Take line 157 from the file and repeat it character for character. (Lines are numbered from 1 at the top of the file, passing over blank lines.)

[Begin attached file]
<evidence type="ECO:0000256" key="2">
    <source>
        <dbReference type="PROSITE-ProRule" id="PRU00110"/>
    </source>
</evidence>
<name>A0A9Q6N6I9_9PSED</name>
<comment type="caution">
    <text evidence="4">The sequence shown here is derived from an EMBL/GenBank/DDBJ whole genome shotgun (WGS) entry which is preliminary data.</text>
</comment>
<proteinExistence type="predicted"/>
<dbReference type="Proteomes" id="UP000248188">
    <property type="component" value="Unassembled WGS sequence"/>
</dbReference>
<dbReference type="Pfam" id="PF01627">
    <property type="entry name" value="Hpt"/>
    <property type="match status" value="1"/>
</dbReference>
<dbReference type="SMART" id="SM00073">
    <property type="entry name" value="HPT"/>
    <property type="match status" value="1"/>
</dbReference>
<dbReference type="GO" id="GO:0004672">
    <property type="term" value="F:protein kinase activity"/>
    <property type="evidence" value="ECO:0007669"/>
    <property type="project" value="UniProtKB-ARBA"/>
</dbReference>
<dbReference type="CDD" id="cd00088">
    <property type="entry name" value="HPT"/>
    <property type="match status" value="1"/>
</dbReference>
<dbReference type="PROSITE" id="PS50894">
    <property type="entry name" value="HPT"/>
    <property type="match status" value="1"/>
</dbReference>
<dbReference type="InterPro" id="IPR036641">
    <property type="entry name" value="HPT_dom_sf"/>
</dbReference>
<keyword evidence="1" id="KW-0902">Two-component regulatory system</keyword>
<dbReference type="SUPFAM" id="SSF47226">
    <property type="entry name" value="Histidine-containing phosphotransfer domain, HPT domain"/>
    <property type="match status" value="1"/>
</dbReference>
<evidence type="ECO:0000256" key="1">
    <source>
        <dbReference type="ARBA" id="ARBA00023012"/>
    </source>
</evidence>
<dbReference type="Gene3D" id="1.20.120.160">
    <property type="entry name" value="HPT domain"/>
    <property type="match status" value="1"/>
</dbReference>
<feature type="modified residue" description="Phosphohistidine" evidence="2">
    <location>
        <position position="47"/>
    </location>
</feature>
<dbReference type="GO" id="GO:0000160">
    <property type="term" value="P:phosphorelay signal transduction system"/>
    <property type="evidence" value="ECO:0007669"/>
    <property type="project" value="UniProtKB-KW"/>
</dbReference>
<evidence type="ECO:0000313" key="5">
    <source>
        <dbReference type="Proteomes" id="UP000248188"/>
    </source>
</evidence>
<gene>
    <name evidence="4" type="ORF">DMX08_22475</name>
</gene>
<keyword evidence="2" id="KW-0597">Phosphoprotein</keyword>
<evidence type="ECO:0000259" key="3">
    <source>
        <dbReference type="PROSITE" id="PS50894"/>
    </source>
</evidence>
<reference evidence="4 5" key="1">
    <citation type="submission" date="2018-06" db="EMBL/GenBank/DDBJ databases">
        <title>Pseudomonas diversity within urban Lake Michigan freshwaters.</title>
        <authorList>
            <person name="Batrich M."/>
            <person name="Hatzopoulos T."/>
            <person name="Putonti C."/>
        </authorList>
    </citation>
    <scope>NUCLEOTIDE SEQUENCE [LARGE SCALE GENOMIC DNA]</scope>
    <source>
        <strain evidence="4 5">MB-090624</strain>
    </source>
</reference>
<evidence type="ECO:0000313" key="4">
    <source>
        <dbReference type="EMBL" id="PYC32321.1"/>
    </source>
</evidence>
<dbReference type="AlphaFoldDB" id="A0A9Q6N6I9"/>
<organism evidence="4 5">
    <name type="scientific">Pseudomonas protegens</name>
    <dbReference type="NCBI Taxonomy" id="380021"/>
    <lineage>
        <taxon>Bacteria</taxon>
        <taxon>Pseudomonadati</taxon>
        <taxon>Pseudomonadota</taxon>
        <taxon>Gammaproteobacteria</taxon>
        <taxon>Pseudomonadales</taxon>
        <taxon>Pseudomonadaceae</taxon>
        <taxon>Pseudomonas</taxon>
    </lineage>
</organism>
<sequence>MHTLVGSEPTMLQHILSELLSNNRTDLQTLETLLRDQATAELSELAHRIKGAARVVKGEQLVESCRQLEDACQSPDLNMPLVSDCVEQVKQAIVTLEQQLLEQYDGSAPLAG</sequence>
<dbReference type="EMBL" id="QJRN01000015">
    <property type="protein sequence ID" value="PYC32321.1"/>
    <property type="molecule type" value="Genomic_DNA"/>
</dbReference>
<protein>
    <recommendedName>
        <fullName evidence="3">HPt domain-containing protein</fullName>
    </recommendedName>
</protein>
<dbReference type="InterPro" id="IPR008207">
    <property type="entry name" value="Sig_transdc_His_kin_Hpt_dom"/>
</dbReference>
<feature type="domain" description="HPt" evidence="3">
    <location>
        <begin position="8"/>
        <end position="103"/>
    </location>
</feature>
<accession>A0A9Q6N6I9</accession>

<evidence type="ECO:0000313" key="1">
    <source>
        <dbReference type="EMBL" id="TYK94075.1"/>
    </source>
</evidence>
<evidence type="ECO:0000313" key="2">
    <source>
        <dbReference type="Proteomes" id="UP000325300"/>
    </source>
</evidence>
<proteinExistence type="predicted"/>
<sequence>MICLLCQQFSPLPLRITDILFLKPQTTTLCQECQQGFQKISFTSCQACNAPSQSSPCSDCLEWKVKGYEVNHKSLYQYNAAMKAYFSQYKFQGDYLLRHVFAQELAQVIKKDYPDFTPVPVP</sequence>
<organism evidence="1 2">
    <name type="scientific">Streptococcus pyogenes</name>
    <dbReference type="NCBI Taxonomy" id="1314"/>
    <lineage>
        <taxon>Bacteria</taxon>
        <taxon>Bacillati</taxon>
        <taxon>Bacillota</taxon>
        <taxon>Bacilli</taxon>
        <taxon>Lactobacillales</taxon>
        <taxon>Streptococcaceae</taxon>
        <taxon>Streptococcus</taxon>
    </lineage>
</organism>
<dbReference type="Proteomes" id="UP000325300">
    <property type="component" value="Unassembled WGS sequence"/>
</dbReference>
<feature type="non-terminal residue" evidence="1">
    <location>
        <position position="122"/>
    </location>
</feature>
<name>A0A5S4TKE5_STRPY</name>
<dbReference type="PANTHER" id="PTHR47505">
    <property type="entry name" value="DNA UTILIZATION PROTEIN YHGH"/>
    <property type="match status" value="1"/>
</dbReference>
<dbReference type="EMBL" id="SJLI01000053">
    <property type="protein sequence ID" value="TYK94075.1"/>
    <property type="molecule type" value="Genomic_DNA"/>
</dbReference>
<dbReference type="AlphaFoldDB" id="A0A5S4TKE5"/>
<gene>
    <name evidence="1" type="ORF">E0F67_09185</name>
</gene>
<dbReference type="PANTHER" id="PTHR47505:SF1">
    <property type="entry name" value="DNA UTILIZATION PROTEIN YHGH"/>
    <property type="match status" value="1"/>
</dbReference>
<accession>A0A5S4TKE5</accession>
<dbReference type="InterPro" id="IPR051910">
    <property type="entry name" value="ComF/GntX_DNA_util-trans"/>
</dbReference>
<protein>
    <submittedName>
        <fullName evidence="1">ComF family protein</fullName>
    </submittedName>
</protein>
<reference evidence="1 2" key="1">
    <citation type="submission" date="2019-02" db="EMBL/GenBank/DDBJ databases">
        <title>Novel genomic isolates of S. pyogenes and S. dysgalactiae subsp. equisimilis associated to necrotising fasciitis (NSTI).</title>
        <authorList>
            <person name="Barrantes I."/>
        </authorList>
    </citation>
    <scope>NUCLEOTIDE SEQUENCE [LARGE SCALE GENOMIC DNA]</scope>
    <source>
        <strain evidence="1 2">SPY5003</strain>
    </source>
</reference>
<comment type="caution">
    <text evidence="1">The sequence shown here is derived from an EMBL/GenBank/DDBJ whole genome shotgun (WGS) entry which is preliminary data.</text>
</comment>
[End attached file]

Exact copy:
<feature type="non-terminal residue" evidence="1">